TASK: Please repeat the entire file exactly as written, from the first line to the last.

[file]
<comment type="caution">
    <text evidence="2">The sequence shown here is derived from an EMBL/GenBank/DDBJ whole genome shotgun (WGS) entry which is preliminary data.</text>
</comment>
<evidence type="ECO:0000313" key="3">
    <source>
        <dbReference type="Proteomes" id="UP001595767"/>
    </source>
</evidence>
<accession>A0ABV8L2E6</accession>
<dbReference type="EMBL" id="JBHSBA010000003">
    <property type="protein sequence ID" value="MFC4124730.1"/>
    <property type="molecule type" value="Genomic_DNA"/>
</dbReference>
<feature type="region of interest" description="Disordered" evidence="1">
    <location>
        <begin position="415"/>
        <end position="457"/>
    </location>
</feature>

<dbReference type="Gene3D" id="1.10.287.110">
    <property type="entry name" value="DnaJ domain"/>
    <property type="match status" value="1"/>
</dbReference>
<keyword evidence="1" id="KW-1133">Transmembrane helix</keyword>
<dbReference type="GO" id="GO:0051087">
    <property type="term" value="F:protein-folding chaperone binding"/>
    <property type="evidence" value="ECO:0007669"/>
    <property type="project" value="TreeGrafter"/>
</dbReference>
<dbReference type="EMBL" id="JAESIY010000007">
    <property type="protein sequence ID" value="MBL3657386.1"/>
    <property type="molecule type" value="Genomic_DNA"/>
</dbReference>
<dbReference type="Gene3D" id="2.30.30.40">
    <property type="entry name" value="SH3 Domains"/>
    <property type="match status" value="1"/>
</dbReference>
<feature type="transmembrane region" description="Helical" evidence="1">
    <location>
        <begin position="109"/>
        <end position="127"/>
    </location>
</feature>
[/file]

<comment type="caution">
    <text evidence="2">The sequence shown here is derived from an EMBL/GenBank/DDBJ whole genome shotgun (WGS) entry which is preliminary data.</text>
</comment>
<evidence type="ECO:0000313" key="3">
    <source>
        <dbReference type="Proteomes" id="UP001595767"/>
    </source>
</evidence>
<accession>A0ABV8L2E6</accession>
<dbReference type="EMBL" id="JBHSBA010000003">
    <property type="protein sequence ID" value="MFC4124730.1"/>
    <property type="molecule type" value="Genomic_DNA"/>
</dbReference>
<feature type="region of interest" description="Disordered" evidence="1">
    <location>
        <begin position="415"/>
        <end position="457"/>
    </location>
</feature>

<dbReference type="Gene3D" id="1.10.287.110">
    <property type="entry name" value="DnaJ domain"/>
    <property type="match status" value="1"/>
</dbReference>
<keyword evidence="1" id="KW-1133">Transmembrane helix</keyword>
<dbReference type="GO" id="GO:0051087">
    <property type="term" value="F:protein-folding chaperone binding"/>
    <property type="evidence" value="ECO:0007669"/>
    <property type="project" value="TreeGrafter"/>
</dbReference>
<dbReference type="EMBL" id="JAESIY010000007">
    <property type="protein sequence ID" value="MBL3657386.1"/>
    <property type="molecule type" value="Genomic_DNA"/>
</dbReference>
<dbReference type="Gene3D" id="2.30.30.40">
    <property type="entry name" value="SH3 Domains"/>
    <property type="match status" value="1"/>
</dbReference>
<feature type="transmembrane region" description="Helical" evidence="1">
    <location>
        <begin position="109"/>
        <end position="127"/>
    </location>
</feature>